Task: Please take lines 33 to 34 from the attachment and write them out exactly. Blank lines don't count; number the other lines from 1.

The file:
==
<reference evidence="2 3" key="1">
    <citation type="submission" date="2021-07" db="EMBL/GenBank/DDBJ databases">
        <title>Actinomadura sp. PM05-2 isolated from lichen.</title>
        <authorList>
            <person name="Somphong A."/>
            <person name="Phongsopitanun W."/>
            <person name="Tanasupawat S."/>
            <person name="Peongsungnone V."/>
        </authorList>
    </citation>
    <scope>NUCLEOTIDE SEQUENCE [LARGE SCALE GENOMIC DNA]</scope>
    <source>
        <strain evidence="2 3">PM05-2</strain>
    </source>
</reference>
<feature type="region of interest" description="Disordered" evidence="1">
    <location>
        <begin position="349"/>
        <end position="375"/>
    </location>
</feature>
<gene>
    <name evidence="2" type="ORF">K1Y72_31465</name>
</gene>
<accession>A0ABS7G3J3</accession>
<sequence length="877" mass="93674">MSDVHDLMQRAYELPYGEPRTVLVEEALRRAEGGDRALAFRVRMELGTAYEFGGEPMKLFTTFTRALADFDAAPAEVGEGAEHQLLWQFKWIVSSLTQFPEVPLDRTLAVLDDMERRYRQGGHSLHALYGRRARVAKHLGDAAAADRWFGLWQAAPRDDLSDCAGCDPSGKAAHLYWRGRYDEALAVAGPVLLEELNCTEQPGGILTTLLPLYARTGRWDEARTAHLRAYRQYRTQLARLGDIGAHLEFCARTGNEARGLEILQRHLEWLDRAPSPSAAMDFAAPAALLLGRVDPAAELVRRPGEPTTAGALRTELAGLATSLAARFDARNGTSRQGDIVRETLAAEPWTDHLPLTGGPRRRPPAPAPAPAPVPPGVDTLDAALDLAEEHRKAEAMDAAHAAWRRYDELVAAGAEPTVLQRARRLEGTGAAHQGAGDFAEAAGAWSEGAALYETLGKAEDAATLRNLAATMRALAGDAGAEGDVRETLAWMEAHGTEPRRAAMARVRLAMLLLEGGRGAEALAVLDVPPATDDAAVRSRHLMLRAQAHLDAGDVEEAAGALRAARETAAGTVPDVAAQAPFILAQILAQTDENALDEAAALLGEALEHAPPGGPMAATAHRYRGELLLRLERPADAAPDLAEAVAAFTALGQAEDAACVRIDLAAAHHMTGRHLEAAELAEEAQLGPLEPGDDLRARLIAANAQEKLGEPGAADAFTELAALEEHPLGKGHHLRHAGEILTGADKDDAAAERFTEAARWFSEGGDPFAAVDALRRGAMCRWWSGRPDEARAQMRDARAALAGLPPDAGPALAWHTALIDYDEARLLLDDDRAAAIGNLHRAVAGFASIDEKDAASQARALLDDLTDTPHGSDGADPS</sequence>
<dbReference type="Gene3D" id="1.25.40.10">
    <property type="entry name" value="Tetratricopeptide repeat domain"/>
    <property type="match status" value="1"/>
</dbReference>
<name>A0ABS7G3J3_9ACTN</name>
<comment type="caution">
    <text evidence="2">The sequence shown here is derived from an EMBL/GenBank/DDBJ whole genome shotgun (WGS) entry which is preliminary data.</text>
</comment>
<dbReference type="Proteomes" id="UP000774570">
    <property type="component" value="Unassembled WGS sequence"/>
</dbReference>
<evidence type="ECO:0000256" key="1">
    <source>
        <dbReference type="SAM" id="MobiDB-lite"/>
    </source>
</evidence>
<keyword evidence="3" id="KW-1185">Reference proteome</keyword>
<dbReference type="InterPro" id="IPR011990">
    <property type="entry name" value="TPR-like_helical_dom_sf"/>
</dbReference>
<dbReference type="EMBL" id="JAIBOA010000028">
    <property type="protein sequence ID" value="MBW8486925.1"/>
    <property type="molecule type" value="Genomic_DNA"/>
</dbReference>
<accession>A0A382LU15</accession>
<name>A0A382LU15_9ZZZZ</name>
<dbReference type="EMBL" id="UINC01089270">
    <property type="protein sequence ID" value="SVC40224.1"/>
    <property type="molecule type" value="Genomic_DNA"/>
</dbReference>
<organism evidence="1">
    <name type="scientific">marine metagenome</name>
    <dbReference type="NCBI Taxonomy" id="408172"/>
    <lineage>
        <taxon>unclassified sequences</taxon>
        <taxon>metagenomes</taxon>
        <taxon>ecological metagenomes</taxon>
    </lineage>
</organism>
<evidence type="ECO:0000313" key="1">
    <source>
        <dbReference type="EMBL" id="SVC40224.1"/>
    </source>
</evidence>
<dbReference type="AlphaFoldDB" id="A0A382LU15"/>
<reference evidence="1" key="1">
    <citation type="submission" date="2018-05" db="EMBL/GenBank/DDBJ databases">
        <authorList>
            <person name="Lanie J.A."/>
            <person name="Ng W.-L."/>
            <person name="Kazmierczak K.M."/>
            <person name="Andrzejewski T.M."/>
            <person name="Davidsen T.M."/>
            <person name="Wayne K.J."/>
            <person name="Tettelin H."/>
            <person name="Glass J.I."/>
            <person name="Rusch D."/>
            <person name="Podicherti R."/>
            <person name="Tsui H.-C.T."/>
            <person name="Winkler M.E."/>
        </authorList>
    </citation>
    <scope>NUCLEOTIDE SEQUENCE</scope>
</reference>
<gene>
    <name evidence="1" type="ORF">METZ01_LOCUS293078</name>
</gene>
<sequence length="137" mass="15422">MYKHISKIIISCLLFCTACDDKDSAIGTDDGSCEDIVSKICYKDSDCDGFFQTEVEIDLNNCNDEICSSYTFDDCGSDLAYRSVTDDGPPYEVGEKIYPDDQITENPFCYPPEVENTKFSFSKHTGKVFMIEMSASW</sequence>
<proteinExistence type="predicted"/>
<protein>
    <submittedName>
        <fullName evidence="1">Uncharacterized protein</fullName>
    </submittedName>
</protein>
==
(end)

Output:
    <text evidence="2">The sequence shown here is derived from an EMBL/GenBank/DDBJ whole genome shotgun (WGS) entry which is preliminary data.</text>
</comment>